Another part of our assignment was to create a funny title. Funniest title gets an automatic A. After 5 hours of pondering a title, and 2 hours (max) or writing the damn review, mine doesn't even get a chuckle. Maybe a mild eyebrow raise. Such is life.
Now on to the Jude Law Hamlet: now, on Broadway!
The curtain opens; Jude Law as Hamlet crouches on the ground. The stage is stark and dim, stony like the interior of a cathedral. After heaving a sigh, the tortured hero rises and exits the stage. This brief introduction was not actually present in the text, and was the only major alteration of William Shakespeare’s Hamlet in the entire production. The remainder was disappointingly exact and altogether too normal for what is, underneath it all, a deeply disturbing play.
Michael Grandage’s Hamlet, seen on November 12, 2009, could easily be called Shakespeare-for-the-masses; located at the Broadhurst Theatre in the middle of
Generally, however, the acting was highly unbalanced. Law had great force, and his only other thespian equal was Polonius, played by Ron Cook. Here Grandage interpreted Polonius as a clownish buffoon and the set-up for many jokes made by the intellectually superior Hamlet. Cook’s nasal voice, as well as his strange habit of waddling around the stage, gave him the aura of a penguin. Cook’s comic charisma was well matched with Law’s emphatic delivery, but it also left the other actors in the dust. Claudius, interpreted by Kevin McNally, was a particularly disappointing choice, seeming more grandfatherly than sinister. Most unfortunate was Ophelia, who seemed to straddle the line between dullness and extreme overacting. Grandage’s spin on Ophelia transformed her from the meek, relatively uninteresting beauty of Shakespeare’s work to some sort of post-industrial feminist, with far more agency and enthusiasm than is necessary. Ophelia became catty and brash; after her turn towards madness in the fourth act, she sings her lines instead of speaking them—an odd twist, and by far the most interesting moment in her characterization (sadly, even this was not particularly interesting).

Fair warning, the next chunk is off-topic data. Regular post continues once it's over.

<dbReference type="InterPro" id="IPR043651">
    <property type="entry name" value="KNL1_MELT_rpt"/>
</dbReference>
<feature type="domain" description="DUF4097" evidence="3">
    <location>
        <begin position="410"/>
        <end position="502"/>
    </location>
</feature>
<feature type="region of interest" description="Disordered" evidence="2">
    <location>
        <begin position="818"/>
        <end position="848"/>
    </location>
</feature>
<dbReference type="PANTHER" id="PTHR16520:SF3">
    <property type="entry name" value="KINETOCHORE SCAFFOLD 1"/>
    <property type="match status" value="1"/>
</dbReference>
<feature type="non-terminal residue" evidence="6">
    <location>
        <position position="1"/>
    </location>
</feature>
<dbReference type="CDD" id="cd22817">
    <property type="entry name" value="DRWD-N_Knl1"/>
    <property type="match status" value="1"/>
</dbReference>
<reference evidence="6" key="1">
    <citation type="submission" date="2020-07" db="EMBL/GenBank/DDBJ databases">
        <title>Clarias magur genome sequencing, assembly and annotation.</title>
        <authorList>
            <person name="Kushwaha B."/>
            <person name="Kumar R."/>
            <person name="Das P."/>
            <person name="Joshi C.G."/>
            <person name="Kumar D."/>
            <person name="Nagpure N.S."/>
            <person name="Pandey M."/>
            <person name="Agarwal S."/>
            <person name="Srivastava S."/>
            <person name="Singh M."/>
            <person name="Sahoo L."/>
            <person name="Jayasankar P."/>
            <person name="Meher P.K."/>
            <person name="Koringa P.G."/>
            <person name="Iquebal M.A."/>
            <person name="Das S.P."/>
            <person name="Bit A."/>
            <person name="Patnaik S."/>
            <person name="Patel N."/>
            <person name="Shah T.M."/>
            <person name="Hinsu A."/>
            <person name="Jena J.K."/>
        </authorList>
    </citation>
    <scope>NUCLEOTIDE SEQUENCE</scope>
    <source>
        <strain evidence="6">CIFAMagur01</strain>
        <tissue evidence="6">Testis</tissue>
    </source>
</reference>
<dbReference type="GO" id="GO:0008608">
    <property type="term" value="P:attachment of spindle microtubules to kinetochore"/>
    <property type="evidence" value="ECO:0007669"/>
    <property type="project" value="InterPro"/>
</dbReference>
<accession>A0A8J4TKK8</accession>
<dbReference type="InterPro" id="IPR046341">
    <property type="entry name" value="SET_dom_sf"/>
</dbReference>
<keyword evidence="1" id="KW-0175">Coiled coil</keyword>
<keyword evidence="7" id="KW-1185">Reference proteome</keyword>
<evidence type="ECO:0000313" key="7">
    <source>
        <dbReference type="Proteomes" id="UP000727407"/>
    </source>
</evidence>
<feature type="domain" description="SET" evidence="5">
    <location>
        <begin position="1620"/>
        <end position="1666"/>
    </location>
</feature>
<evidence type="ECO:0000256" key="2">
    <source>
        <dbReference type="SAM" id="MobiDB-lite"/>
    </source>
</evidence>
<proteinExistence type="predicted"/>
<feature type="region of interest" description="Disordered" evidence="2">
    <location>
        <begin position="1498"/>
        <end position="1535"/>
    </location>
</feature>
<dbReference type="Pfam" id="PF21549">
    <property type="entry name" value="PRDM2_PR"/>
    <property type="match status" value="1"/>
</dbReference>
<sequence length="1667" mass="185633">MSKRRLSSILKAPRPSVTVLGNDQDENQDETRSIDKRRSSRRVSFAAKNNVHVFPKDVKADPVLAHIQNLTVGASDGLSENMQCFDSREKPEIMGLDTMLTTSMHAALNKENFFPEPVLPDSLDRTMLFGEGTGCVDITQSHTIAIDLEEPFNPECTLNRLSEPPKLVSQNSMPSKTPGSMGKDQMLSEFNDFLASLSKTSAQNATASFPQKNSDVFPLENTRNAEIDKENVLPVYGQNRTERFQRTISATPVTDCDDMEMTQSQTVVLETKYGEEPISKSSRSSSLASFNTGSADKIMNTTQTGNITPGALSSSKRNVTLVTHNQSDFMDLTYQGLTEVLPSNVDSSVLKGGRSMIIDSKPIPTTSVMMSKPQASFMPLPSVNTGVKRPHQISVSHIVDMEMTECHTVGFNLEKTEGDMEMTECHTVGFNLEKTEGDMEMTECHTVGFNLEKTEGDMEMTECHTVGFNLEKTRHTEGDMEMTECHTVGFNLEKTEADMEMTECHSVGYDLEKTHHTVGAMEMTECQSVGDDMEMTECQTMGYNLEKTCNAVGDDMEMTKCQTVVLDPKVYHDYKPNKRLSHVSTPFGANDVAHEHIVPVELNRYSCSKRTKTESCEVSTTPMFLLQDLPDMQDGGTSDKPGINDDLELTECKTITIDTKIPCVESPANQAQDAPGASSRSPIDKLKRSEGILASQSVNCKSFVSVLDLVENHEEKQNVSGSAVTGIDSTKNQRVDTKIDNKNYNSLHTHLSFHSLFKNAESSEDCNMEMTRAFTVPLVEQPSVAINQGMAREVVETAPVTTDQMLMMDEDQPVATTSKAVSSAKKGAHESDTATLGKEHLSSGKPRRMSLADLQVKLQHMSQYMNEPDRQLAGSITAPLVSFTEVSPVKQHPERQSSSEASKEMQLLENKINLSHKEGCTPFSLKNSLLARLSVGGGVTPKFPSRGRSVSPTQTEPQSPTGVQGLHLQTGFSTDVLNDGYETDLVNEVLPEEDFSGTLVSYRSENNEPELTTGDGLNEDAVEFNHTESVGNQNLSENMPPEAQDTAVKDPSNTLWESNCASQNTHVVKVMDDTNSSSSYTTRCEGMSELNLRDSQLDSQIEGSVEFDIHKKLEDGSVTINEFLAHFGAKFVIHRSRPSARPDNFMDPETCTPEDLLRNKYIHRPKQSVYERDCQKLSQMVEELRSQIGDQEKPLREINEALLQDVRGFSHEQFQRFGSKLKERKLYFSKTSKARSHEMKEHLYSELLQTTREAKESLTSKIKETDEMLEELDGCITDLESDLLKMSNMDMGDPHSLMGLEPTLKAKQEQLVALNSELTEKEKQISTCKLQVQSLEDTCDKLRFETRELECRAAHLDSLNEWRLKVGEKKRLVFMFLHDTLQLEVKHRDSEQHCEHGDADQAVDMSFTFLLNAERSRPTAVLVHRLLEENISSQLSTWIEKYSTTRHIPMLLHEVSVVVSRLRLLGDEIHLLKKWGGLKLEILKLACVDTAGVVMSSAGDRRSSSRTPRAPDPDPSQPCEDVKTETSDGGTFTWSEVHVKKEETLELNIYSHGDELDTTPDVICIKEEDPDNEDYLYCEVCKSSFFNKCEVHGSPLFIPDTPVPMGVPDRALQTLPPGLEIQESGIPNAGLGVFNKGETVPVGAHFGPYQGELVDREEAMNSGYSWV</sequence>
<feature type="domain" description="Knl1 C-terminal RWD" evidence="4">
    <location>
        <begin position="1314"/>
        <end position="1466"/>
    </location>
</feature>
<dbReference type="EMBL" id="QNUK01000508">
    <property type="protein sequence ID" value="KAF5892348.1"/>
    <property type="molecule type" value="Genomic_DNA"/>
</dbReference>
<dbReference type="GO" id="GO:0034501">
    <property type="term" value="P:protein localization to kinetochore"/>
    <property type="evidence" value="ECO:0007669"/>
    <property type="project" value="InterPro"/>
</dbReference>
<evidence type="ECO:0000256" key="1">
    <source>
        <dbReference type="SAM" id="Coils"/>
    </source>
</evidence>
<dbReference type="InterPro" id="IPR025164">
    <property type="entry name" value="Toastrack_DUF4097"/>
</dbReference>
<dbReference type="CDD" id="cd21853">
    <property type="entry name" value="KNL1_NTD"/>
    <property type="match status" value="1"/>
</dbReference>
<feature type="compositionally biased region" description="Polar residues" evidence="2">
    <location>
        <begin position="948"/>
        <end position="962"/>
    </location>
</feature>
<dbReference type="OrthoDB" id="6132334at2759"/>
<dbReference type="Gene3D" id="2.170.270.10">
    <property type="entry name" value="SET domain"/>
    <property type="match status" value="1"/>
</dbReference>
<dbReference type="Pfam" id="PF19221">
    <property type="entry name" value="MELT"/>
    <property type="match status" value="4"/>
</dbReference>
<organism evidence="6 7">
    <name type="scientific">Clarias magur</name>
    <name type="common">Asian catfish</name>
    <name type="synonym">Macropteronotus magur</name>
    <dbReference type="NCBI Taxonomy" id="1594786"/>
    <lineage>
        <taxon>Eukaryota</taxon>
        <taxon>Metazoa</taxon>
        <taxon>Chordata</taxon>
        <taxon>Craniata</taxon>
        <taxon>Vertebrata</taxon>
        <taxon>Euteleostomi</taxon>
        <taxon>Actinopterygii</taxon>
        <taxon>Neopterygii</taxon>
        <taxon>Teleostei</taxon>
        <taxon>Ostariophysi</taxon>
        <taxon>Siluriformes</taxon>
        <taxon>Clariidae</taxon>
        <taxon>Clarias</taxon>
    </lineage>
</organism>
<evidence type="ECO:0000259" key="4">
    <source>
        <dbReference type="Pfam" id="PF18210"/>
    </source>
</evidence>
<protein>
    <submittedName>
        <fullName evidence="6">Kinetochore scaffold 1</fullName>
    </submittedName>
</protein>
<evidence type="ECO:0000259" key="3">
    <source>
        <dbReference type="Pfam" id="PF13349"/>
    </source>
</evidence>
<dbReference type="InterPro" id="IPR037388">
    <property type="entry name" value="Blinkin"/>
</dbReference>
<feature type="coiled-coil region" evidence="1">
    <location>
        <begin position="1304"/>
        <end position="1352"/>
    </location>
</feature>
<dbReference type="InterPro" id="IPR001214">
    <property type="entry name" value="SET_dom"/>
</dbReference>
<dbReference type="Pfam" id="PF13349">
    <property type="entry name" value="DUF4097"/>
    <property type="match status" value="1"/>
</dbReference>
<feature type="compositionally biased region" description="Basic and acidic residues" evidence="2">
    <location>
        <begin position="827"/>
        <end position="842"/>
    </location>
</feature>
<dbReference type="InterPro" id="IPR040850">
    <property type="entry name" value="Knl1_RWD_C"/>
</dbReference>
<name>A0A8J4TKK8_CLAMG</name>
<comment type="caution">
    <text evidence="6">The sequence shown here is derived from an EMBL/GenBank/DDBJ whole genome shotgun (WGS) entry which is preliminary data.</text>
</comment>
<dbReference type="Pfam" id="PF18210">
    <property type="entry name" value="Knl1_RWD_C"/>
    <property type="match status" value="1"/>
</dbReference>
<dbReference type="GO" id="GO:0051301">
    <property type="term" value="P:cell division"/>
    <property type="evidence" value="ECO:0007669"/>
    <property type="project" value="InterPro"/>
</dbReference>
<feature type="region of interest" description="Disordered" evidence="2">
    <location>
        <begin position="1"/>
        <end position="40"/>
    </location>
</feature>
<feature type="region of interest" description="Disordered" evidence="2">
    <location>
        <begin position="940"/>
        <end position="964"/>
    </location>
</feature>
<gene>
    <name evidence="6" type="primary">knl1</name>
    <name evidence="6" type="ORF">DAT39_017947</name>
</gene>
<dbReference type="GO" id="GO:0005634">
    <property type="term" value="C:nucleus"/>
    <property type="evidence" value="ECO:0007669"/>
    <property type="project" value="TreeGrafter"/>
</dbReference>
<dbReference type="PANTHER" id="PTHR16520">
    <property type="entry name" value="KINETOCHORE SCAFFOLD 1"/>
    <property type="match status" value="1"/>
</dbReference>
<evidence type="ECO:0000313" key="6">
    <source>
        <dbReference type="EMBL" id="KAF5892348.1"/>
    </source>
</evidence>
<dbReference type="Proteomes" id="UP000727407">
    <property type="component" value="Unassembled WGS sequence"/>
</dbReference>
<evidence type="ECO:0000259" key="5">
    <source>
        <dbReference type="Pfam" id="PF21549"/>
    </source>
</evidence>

Although Grandage did give a slightly different spin on Ophelia and Polonius, the rest of the play, including set design, seemed too comfortably traditional. The set was minimal: a gray floor emulating stone, a similar wall, and a great wooden dungeon-like door in the middle. Oftentimes an ominous light would pass through two symmetrically-placed windows on the wall, usually implying that a soliloquy was to come. This gave Grandage’s Hamlet a quasi-romantic feel. The comparison made earlier with a cathedral, and the theatre’s previous Les Misérables production, was not arbitrary: it looked like something straight out of a Hugo novel. When the brooding Hamlet shuffles onto the stage his back is arched like Quasimodo’s.
Most interesting, however, was the loud humming noise before each scene, reminiscent of the X-files. Although this noise was at times overdramatic, one couldn’t help but want it even louder. Hamlet is a deeply uncomfortable play, and Grandage seemed to fear any deviation from the norm. The costumes were modern-day and unassuming; when characters were “mad” they didn’t wear shoes—a highly conventional theatrical trope. Coupled with the play’s extreme length—over three hours long, with not a scene cut—one couldn’t help but yawn. Even Freud wrote about Hamlet’s Oedipal quality over a hundred years ago; surely audiences have progressed to be more accepting of strangeness. We leave the play mildly satisfied—there were indeed beautiful things, such as the gentle fall of snow during the “To be, or not to be” soliloquy—but nonetheless desire something far more creative than the banal interpretation presented.